Tag Archives: short stories

Both Ways is the Only Way I Want It by Maile Meloy


  • Short story lovers.
  • Those who like current American literature

The Book:

I was interested in the hype around this book, and Maile Meloy is an awesome handle ( I often have a quirky reason for being interested in a book). This book was also on a few recommendation lists (here, and here). Both Ways is the Only Way I Like It may be an awkward name, but it’s not an awkward read. This collection of short stories feels very American. (I’ll explain later) I generally focus my attention on Canadian literature, mainly because I enjoy it more and there is usually less online about them. While reading this book, I felt like I was peeking into a different culture in a way I wouldn’t have expected. The stories are all set somewhere in Middle America.

The stories centre on the theme of parents and children. Or, more broadly, being responsible or irresponsible. My favorite story was the first one, about a crippled polio cowboy who is in love with a woman from a random encounter. I also enjoyed the story about a man whose wealthy grandmother shows up on his doorstep after being dead for a month. The characters were decent, and the plots concrete.

I didn’t love the book, and I didn’t hate it either. What I couldn’t really figure out was why it was listed as a best seller for so long. What made it so popular? Her name? The Americans’ great love of short stories?

Meloy’s narrative was too similar for each character. The only truly memorable ones were the two I mentioned (in my humble opinion). It felt like I was reading 11 different life plots for the same character.

But certainly, the themes of the short stories held my attention, and as the title suggests, show the incongruent feelings that lie beneath us: how we want to be the child and the parent. We want to inherit money from people we don’t like, but we don’t want to pretend we like them. We want to have wild, surprising sex, but we don’t want to hurt our spouses and have an affair. We want to be protected, but also independent. Meloy did well to show this commonality. I don’t know, it might just be an American thing – like the unabashed love of processed cheese ( just kiddin’).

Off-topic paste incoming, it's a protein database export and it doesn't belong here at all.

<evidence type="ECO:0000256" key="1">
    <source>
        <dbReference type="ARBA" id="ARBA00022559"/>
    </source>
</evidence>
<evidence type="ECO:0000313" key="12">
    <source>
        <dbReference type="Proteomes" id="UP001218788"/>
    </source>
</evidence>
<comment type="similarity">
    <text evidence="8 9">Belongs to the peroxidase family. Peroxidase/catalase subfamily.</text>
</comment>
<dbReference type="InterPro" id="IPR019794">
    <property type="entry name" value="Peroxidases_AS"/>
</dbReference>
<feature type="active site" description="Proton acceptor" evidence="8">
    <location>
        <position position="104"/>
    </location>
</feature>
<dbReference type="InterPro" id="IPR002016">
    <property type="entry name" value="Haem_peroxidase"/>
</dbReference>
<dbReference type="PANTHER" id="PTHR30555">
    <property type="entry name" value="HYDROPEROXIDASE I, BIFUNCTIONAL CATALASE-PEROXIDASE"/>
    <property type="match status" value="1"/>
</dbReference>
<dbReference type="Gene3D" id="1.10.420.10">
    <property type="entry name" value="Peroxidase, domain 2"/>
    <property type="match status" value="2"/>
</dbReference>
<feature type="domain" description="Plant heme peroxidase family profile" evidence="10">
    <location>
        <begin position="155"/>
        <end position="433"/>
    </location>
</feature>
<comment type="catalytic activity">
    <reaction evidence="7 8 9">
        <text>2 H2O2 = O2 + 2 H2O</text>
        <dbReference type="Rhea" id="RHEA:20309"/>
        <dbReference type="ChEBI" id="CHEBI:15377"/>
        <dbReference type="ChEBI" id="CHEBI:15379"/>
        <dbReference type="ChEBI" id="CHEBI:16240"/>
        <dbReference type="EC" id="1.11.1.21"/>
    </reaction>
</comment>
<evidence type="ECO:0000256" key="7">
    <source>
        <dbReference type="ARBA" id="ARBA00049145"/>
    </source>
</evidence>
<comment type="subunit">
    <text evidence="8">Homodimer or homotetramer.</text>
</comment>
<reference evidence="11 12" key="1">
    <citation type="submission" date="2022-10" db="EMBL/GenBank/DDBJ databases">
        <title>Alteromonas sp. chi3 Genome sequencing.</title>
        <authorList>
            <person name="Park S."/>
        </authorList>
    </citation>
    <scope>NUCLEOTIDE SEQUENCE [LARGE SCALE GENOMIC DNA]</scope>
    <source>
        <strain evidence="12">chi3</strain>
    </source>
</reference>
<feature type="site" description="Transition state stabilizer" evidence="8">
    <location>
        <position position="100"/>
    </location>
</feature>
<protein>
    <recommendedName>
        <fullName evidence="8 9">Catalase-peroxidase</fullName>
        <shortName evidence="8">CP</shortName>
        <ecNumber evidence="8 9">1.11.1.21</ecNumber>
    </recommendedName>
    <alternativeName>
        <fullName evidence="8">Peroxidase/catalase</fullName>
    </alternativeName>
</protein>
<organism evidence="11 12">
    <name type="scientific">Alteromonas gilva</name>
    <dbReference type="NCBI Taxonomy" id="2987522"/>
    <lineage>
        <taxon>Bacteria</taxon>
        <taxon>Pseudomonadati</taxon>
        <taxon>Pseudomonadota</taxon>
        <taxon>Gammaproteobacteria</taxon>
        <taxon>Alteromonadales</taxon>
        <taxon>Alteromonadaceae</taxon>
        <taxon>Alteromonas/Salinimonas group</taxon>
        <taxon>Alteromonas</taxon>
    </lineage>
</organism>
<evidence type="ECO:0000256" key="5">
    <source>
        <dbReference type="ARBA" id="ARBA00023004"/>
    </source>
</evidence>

Like this?

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The Sentimentalists by Johanna Skibsrud
Generation A by Douglas Coupland
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The Imperfectionists, by Tom Rachman


Well, to be honest, I had a hard time classifying this book. I think it would be liked by a wide range of people. Just keep reading and see if anything sparks your interest.

The Book:

I just found a treasure!

For years now, I have been trying to write short stories. I have a bit of a collection under my belt now, but I don’t really love any of them.  It is completely logical, because I don’t like short stories. I would rather read a nice long novel and fall into love (or hate) while I become entwined in the characters. Short stories are just too brief to get to know someone. But, the short stories in this collection by Tom Rachman are delightfully short. Every one of them!

Rachman was shortlisted for the Giller Prize this year for The Imperfectionists. This book was easy to read and reminded me of a good BBC miniseries. It is about the last dying days of an English language newspaper set up in Rome. After being in print publication for decades, the newspaper is shutting down.  Each chapter is about a person involved in some way with the paper. Each chapter is also a different narrative and could stand alone as an individual short story. The book feels real. The plot is held together well and is clear and cohesive. It is lighthearted and soft, yet in the same moment I felt as close and intimate with the cast of characters as if I’d spent weeks reading the book (instead of two days). Each of the character’s feelings and their human drama were palpable and beautifully realized. Rachman could teach me a thing or two about character building! Wowzers!

This is Tom Rachman’s first book, although he has been a journalist for years. He brought to life a cast of characters using only a few thousand words for each, this fact immensely impressed me. Also, that one week after finishing the book, I can still recall very clearly almost all of the people in the novel and many of their idiosyncrasies.  Did I mention that I was impressed with Rachman’s talent?

There were moments while deep in the prose, that struck me as simple and profound at the same time.  He wrote one woman in an airplane meeting a potential love interest, and he writes her so well I swear he must have asked a woman exactly what goes through her mind. He nailed it right down to that feeling of being in that space. I am looking forward to reading his next work.

This book would make a great Christmas gift for someone who likes fiction, but not long fiction. It is well written and a quick read, but it is woven with non-fiction newspaper headlines from 2008.  Here is the link on Amazon!

I have a confession to make as well. Another reason I LOVED this book is because of this:

Hayden's Brooding Intensity
Tom Rachman's Brooding Intensity

This is a picture of Hayden (left) beside the author of The Imperfectionists, Tom Rachman. I think they look a lot alike. Every time I glanced upon the back of the novel, I would see those big bedroom eyes and think of Hayden, who I adore.

And so, I leave you with Barely Friends, my favorite song from Hayden’s 2008 album In Field and Town, because I am a shameless Hayden promoter.